Perhaps most shocking is the fact that Kensington and Chelsea actually has the highest life expectancy at birth for males, and second highest for females in the UK. There is a stark contrast within the borough – the area around Grenfell is among the top 10% most deprived in the country, and the inequalities in healthy life expectancy between those living in the tower blocks and the multimillion dollar mansions next door are the widest in the country.
I grew up in west London and spent time working as a junior psychiatrist in Kensington and Chelsea. On home visits to see patients in their council housing, I saw the destructive effects of poverty daily. Trying to make the best of their circumstances while exposed to crime and violence, struggling to feed themselves and their families, suffering from mental (and often physical) illness and sometimes using drugs and alcohol to cope. The outcomes in terms of life expectancy seemed dishearteningly predictable, but unnecessary.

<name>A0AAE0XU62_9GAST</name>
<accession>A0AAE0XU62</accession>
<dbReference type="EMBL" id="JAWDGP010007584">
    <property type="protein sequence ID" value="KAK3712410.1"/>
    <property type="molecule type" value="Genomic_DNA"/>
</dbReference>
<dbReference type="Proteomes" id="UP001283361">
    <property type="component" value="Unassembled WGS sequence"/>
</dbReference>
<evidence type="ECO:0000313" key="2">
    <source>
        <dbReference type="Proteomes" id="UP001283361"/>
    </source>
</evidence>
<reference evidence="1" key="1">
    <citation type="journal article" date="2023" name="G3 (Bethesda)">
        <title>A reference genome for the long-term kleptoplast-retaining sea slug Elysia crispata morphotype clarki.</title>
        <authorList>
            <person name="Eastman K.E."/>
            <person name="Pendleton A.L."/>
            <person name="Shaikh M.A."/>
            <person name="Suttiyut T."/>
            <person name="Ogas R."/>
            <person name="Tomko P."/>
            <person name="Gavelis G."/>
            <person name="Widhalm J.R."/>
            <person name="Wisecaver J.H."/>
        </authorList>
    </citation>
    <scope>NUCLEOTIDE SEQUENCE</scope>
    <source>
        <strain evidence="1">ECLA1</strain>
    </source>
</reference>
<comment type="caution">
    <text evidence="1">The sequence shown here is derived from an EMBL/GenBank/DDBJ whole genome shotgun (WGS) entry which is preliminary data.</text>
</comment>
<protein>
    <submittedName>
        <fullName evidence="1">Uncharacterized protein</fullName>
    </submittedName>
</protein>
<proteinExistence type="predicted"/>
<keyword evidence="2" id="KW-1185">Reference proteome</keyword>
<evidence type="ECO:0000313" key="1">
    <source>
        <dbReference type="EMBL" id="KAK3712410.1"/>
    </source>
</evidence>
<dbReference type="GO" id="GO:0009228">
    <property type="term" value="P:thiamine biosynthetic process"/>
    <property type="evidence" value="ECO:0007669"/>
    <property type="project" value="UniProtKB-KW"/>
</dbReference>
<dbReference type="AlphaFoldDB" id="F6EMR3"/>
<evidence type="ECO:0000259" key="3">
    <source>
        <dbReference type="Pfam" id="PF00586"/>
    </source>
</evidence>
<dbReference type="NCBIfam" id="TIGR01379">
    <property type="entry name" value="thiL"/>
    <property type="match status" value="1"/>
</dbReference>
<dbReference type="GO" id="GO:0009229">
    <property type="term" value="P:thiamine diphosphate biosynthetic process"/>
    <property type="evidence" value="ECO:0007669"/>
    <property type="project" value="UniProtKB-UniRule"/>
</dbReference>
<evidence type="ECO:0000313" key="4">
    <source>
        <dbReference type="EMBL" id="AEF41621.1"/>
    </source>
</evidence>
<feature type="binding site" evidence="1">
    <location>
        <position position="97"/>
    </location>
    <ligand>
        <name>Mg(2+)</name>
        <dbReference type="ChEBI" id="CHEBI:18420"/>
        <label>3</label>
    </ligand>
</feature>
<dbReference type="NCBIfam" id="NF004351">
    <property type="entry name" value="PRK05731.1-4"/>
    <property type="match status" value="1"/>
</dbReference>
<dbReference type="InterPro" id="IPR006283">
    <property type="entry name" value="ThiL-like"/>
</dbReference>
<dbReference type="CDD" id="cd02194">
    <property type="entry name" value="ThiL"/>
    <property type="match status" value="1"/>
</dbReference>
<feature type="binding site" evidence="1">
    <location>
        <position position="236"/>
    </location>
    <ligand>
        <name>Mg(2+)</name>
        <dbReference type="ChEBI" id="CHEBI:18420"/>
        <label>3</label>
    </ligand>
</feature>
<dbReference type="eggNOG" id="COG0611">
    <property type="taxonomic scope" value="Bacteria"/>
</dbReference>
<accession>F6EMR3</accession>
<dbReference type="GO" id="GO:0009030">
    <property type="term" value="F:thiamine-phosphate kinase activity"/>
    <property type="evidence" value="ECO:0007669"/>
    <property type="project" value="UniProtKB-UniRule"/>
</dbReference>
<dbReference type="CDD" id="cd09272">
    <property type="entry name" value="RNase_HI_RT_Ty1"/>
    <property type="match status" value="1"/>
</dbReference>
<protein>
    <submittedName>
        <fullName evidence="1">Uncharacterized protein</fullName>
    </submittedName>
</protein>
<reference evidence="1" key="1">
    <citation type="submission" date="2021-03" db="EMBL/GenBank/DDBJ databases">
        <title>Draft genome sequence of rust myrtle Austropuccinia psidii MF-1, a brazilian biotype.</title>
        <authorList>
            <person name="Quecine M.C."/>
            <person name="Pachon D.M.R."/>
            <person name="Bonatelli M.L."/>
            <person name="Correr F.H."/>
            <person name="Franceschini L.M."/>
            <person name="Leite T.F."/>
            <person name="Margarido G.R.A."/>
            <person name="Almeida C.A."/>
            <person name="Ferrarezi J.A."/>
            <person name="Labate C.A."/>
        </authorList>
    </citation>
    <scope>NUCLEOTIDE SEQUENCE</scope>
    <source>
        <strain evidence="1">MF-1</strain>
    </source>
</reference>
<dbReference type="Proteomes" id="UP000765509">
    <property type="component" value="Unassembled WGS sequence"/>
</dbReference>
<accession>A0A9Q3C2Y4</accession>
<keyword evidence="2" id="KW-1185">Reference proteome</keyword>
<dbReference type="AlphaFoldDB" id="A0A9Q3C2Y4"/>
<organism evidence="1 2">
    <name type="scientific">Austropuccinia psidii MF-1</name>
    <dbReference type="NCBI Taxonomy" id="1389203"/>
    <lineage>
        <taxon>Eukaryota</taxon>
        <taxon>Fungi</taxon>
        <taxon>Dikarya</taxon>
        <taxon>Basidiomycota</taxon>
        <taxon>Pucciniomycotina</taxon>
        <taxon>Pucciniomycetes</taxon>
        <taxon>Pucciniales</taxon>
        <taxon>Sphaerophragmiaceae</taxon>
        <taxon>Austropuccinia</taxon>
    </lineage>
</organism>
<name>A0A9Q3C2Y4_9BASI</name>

Someone whose paid for by other people flat is renovated at a cost of £70,000 is not in what most of the world knows of as poverty.
That’s actually more than the lifetime income of around and about half of humanity…..